At temperatures below , in both the and phases, the NPD patterns of CsCoO also contain magnetic diffraction peaks due to the long range order (LRO) of the magnetic Co ion spins. At the structural phase boundary (), the extra (magnetic) intensities follow the trend of lowering the symmetry, for instance the magnetic intensity contained in the position of the peak of the crystal structure in the phase is split into the extra intensity in the and peaks in the patterns of the phase below , in a similar fashion to the nuclear intensities. However, no magnetic diffraction pattern changes are observed upon cooling below the structural transition, indicating that the magnetic ordering type and pattern is common to both structural phases. (It is possible that this temperature independence of the average Co–O bond distances and of the Co–O–Co bond angles via the edge-shared O1 oxygen atoms which makes the magnetic ordering so robust against the structural phase transition occurring at .) All the magnetic diffraction peaks have been indexed with the propagation vector , for both the and phases. The symmetry analysis for this propagation vector and Co ion locations within both the and symmetries, has been carried out with the program SARAh -2K,wills and all symmetry-reasonable magnetic ordering schemes have been verified against the Rietveld refinements. For both the orthorhombic and the monoclinic phase, just one irreducible representation is compatible with the magnetic ordering model, satisfactorily explaining the observed magnetic intensity patterns. The magnetic ordering is essentially identical for both the and phases and is illustrated in Fig. 2(c) for one buckled CoO layer. This spin order consists of ferromagnetically ordered Co-Co dimers, which are themselves antiferromagnetic ordered. The intradimer Co-Co interatomic distance is significantly shorter than the corresponding interdimer Co-Co junctions. In the directions of the closest interdimer distances in the -planes (along the diagonal and directions), the ordering between the Co moments in the adjacent dimers is antiferromagnetic, thus leading to the overall compensation of the total magnetization. In the adjacent CoO layer, the magnetic ordering repeats, being naturally offset by a translation. We find that the direction of the Co magnetic moments is along the -axis of the crystal lattice. The irreducible representations leading to this magnetic ordering type are and (in the notation of SARAh -2K) for the monoclinic and orthorhombic phases of CsCoO correspondingly, which in principle do not preclude Co magnetic moment components along the other crystal axes. In the phase, an admixture of the -component with identical ordering type as for the actual -direction could be possible, while for both the and phases, an admixture of the ferromagnetic ordering with the -component could also be symmetrically reasonable. We are unable to assign any significantly meaningful values to the magnitudes of these two ordering types. This means that at all temperatures where CsCoO exhibits magnetic LRO, the only definitely confirmed moment direction is along the -axis of the unit cell. We have determined unusually low magnitudes for the ordered magnetic moments of and /Co for - and -CsCoO, respectively. The suppression of the Co magnetic moment, as compared to the predicted spin-only value of , can be attributed to strong Co()—O() hybridization.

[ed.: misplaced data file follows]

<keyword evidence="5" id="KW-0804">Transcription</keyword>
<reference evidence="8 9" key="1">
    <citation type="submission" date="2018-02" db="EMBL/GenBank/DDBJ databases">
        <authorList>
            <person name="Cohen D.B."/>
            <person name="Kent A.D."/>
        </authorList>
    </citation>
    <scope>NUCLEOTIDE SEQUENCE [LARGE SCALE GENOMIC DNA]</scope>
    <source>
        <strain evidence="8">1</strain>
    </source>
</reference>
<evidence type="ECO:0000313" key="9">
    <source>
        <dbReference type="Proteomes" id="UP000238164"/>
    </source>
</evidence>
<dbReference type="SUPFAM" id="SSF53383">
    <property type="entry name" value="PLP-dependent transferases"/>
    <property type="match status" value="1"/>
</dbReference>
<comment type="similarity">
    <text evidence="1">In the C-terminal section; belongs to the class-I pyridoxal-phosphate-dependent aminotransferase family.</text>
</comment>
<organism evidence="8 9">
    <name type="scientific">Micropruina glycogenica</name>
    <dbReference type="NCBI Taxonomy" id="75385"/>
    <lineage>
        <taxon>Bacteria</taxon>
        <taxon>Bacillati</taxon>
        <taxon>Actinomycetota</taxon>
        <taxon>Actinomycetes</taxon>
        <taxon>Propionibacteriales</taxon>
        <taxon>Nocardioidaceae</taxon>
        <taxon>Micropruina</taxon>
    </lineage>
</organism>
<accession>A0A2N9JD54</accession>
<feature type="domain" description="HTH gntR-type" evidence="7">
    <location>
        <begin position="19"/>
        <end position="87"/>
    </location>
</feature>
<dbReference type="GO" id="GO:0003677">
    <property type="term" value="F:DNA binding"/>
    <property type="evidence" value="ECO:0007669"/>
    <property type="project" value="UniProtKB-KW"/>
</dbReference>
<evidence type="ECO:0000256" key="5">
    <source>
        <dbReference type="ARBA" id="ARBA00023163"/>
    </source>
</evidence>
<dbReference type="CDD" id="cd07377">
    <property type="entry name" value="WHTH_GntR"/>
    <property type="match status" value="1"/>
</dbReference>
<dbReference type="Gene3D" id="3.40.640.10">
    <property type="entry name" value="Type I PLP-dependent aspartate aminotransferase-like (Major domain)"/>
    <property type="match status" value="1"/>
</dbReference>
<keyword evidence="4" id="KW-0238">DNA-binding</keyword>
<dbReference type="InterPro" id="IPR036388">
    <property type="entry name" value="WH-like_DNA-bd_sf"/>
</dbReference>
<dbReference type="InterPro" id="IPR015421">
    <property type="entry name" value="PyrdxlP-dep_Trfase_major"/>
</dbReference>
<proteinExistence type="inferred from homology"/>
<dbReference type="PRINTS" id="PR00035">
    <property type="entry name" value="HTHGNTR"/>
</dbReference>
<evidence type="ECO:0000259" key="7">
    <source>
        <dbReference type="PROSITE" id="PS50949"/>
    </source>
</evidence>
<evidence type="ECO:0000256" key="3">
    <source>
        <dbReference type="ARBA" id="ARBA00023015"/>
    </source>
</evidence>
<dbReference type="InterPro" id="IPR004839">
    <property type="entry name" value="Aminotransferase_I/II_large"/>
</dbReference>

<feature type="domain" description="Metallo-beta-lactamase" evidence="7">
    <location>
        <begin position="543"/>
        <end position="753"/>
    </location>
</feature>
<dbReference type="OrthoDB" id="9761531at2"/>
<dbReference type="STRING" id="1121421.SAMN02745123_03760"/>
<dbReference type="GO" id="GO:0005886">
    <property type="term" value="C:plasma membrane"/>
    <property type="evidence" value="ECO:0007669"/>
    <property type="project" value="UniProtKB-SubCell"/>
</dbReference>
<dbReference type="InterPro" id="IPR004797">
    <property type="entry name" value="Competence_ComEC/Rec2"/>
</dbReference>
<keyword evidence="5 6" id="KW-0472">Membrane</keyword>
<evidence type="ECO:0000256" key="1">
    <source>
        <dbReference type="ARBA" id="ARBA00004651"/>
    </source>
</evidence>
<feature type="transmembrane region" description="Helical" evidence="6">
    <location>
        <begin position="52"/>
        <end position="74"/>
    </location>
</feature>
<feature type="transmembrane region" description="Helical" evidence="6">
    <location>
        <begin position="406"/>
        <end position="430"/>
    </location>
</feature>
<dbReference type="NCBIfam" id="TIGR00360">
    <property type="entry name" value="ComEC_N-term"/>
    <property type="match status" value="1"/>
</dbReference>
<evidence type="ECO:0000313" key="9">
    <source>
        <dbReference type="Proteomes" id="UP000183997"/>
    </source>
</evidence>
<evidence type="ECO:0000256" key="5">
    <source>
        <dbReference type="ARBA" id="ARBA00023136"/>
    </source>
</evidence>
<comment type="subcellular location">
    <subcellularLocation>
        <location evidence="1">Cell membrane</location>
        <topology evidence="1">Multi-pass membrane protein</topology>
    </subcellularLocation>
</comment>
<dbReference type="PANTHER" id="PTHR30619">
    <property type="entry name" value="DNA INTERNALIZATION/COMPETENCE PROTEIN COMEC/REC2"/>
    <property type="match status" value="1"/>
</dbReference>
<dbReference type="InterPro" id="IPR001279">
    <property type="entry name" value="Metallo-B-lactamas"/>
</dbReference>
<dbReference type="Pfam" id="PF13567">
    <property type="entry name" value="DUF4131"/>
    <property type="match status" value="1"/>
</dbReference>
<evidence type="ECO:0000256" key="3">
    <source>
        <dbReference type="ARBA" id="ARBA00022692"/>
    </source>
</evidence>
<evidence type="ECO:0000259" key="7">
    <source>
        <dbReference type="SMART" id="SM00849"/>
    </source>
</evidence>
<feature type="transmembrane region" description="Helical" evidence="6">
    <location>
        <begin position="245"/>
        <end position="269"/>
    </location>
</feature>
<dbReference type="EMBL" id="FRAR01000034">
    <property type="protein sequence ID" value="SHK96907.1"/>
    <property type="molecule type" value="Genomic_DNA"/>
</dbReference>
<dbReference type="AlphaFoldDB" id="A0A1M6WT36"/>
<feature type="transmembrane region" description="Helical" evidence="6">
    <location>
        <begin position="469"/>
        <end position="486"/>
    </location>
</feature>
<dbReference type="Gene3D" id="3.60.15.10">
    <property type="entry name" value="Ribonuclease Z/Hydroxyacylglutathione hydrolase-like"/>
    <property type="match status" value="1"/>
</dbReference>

To further resolve a microscopic picture of the possible static magnetic structures of CsCoO, we performed a sequence of density functional theory (DFT) total energy calculations using the castep code.clark ; hasnip ; SI In agreement with the NPD results, the lowest energy configuration for both the and phases was found to have strongly ferromagnetically aligned Co-Co dimers, with weaker antiferromagnetic order along the Co chains parallel to the crystallographic -axis [Fig. 3(a)]. The weak AFM interdimer interaction can be easily flipped, as illustrated in Fig. 3(b), at an energy cost of /“bond” (for the low-, phase). This energy cost may be related to the exchange interaction strength within the Heisenberg Hamiltonian term for a single exchange bond (employing the single- convention) via , where is the spin quantum number of the dimer triplet state. For Co in the high-spin state, and therefore . Hence the exchange constant for the weak AFM pathway along the corner-shared O ion is predicted to be . The ferromagnetic intradimer coupling (via the edge-shared oxygen superexchange pathway) is far stronger. The triplet-singlet energy difference between these Co spins was found to be , corresponding to an exchange strength of [Fig. 3(c)]. There are a number of possible AFM states analogous to Fig. 3(b) (which preserve the FM intradimer spin configuration) that are close in energy and likely to be populated via thermal fluctuations (see below). Ordered moment sizes (constrained to be collinear) were found to be per Co ion, with some spin density transferred onto the edge-shared oxygen ions ( per ion), in good agreement with the low- value obtained through NPD refinements.